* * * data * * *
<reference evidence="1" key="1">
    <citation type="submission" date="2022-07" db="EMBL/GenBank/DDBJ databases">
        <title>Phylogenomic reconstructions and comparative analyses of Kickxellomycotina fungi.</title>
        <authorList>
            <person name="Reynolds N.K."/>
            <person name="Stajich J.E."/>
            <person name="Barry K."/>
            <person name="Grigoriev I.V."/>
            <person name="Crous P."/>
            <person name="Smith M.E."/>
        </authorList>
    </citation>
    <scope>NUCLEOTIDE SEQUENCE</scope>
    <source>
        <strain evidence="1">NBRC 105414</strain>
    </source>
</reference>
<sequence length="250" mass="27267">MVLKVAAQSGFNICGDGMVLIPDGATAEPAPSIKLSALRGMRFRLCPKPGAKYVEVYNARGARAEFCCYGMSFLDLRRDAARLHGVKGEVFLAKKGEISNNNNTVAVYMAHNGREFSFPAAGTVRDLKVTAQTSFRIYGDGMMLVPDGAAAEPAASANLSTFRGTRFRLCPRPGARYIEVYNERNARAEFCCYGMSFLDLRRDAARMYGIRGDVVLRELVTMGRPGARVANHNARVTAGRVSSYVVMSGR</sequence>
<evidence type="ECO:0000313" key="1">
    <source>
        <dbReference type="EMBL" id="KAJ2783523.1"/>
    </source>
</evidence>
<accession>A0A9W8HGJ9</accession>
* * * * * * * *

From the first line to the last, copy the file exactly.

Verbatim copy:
<reference evidence="1" key="1">
    <citation type="submission" date="2022-07" db="EMBL/GenBank/DDBJ databases">
        <title>Phylogenomic reconstructions and comparative analyses of Kickxellomycotina fungi.</title>
        <authorList>
            <person name="Reynolds N.K."/>
            <person name="Stajich J.E."/>
            <person name="Barry K."/>
            <person name="Grigoriev I.V."/>
            <person name="Crous P."/>
            <person name="Smith M.E."/>
        </authorList>
    </citation>
    <scope>NUCLEOTIDE SEQUENCE</scope>
    <source>
        <strain evidence="1">NBRC 105414</strain>
    </source>
</reference>
<sequence length="250" mass="27267">MVLKVAAQSGFNICGDGMVLIPDGATAEPAPSIKLSALRGMRFRLCPKPGAKYVEVYNARGARAEFCCYGMSFLDLRRDAARLHGVKGEVFLAKKGEISNNNNTVAVYMAHNGREFSFPAAGTVRDLKVTAQTSFRIYGDGMMLVPDGAAAEPAASANLSTFRGTRFRLCPRPGARYIEVYNERNARAEFCCYGMSFLDLRRDAARMYGIRGDVVLRELVTMGRPGARVANHNARVTAGRVSSYVVMSGR</sequence>
<evidence type="ECO:0000313" key="1">
    <source>
        <dbReference type="EMBL" id="KAJ2783523.1"/>
    </source>
</evidence>
<accession>A0A9W8HGJ9</accession>